I've fallen by the wayside in terms of cooking enthusiasm... I suppose it's bound to happen mid semester. I apologize for the premature decline in posts... Sophia and I have been keeping up a busy schedule outside of food world. However, today I decided to dedicate a lovely sunny saturday morning to food while all members of the household are nestled snugly in their beds still sleeping!

I don't want to be a name dropper.. but much of my inspiration this week has come from Rebecca Caro of From Argentina with Love...a Denver woman married to an Argentine

and Katie of Seashells and Sunflowers...a Philadelphian woman living in Necochea, Argentina with her boyfriend

Alas their classic Argentine recipes got me excited about going back to the kitchen again. For me, the appeal to authentic Argentine food is the tradition that it carries with it. You know the kind of recipes that are shared in conversation with all the town folks. The kind of recipe that you have to get by waking up early and having breakfast with the oldest lady that works in the bakery before it opens. True story, someone did exactly that in order to get me an authentic recipe for empanadas.

Real Argentines have the knack for making virtually everything casero, homemade. I mean really, why buy it when you can make a better version yourself?

Preblog times Sophia had made bread on a couple of occasions and it had the exact taste and smell and look of pan casero, a homemade bread made in the countryside of Argentina. The authentic kind traditionally is baked over a wood fire. It's a dense bread that gives me comfort in cold weather with a mug of mate cocido.

Classic Argentine homemade bread and sweet potato filled empanadillas, enjoyed but not cooked by me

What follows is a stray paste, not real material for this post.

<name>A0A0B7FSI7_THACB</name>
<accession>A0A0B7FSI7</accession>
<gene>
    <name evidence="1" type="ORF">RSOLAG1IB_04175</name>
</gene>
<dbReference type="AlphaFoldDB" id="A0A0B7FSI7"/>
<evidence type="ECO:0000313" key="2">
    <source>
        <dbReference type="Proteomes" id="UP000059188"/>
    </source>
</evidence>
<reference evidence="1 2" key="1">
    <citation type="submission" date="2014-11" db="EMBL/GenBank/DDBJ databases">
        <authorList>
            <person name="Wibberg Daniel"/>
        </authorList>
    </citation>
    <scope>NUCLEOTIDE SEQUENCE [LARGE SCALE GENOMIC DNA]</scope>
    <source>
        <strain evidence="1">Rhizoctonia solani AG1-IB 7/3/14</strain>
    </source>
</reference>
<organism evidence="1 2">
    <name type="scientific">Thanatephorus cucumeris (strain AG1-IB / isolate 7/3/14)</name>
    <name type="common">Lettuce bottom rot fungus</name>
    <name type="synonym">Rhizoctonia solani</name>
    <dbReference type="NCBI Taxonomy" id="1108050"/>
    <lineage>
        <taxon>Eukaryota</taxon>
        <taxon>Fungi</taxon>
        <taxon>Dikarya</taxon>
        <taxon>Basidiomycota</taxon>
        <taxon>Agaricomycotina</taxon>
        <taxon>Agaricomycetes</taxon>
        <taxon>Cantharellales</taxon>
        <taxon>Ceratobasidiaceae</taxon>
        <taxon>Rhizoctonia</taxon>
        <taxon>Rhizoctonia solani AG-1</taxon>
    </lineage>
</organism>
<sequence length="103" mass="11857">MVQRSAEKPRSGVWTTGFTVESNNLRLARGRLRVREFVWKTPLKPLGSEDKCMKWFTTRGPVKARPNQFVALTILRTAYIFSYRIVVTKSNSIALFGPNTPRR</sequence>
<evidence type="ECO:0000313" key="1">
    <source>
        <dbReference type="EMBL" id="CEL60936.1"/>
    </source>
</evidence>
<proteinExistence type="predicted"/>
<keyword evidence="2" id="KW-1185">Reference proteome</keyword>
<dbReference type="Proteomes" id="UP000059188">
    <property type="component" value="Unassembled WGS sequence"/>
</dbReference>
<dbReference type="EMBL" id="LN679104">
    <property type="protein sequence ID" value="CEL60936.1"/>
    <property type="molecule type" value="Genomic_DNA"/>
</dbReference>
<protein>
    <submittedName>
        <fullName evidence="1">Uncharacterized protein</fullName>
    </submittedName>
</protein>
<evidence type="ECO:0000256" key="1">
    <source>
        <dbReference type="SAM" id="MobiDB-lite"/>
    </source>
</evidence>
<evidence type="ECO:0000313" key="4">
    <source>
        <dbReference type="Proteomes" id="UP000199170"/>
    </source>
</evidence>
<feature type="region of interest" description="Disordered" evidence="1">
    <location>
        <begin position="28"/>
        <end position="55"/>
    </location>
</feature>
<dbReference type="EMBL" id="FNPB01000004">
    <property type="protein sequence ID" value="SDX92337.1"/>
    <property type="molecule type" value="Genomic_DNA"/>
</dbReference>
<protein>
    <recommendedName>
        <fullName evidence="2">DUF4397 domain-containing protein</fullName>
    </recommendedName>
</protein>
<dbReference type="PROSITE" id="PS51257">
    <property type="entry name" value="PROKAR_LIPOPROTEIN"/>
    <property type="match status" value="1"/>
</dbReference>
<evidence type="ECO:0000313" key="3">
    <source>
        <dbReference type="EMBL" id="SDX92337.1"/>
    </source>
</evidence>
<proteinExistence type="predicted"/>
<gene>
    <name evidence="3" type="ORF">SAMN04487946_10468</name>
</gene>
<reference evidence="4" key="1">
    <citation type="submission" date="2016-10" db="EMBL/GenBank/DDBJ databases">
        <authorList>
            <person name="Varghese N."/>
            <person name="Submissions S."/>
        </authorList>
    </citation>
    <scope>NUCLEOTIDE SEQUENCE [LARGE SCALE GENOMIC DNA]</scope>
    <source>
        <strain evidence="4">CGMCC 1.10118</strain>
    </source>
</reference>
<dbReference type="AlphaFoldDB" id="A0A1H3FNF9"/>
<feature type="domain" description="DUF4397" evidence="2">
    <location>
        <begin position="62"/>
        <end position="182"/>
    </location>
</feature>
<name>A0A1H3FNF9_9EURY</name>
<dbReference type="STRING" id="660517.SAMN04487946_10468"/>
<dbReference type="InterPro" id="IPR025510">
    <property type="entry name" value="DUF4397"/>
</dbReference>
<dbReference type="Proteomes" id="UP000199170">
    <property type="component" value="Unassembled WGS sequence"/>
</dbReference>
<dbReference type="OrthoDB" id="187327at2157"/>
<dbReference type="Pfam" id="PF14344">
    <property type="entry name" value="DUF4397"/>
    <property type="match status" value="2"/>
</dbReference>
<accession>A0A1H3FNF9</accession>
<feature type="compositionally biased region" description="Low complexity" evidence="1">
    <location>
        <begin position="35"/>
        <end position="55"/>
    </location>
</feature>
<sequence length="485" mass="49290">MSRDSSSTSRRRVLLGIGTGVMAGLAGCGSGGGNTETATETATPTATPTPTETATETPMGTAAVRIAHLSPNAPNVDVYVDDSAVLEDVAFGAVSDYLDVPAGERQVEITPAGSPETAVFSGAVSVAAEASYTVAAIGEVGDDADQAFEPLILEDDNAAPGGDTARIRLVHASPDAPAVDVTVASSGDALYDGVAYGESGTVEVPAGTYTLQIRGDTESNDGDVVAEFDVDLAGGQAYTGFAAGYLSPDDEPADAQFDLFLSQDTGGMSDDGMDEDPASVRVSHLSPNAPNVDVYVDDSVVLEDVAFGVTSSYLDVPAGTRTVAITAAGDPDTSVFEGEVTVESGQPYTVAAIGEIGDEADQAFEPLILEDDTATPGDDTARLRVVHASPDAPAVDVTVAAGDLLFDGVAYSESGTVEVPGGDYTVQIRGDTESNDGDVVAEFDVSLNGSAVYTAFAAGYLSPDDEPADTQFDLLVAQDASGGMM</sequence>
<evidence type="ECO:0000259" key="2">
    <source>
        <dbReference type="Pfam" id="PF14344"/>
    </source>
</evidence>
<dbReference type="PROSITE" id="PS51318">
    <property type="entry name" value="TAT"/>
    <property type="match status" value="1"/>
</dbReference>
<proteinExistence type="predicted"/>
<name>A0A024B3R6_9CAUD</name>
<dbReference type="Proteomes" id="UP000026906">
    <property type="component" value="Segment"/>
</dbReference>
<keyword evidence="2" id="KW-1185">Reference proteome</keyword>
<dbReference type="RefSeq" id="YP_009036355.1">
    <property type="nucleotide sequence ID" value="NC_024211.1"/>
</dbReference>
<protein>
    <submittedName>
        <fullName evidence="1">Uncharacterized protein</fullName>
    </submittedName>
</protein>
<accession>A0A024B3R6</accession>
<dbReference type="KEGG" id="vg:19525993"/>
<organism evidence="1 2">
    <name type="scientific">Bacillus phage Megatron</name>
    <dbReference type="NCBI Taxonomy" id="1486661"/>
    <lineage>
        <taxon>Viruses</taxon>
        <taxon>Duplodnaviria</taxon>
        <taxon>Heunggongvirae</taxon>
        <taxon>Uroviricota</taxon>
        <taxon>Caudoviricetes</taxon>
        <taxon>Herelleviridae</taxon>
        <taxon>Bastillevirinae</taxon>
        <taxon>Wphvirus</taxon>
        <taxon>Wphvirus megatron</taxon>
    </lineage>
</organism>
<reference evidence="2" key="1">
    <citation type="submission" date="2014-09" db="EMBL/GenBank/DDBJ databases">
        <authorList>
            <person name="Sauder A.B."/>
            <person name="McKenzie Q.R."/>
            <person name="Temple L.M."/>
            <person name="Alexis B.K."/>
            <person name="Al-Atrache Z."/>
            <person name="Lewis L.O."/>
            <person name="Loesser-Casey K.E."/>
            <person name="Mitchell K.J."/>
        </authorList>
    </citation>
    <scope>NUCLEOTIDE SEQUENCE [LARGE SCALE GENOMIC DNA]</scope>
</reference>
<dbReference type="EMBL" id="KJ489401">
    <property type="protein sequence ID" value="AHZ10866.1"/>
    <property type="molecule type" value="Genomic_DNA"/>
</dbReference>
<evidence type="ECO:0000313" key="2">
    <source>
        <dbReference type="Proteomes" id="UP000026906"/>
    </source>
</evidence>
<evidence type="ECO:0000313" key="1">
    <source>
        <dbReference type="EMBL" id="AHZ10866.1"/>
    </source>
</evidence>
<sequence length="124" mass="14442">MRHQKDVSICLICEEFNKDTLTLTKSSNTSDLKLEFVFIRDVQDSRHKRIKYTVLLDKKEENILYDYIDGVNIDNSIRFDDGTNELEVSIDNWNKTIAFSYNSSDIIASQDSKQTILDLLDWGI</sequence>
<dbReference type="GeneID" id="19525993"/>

(Courtesy of

That week I made pan relleno or stuffed bread, also an Argentine favorite, and originally from a recipe that was passed to me by word of mouth that week. I admit, although I just finished talking about the appeal of tradition and oral history of recipes... I almost always back up one recipe with another... just to find commonalities and to see ways to improve. The tomato, mushroom, thyme filling was all of my own creation. Thus was born our blog.

Last week Sophia and I fell in love with eggplant (and coffee if you hadn't already picked up on that). Eggplant is so beautiful that I made a friend this week for the love of this gorgeously curvaceous vegetable.

(Courtesy of

The first time I tried eggplant, it was fried and I couldn't appreciate its flavor. The second time was at my first Argentine asado/barbeque. It was served on bread with olive oil. It is by far one of the most simple and most delicious ways to savor this lovely plant! It's basically marinated eggplant with a little bit of garlic and crushed red pepper. Thanks to both Katie and Rebecca, I am able to finally make it myself.

Thereby I present to you:
Berenjena en Escabeche or Marinated Eggplant

Step One: Steep Eggplant in salt for several hours

Step Two: Stew eggplant in vinegar and water

Step Three: Marinate eggplant in garlic, crushed red chili pepper and oregano

Unfortunately the final product doesn't look all that appetizing. You'll just have to take my word for it...

I accompanied this celebration to eggplant, with a new and improved ratatouille and french bread!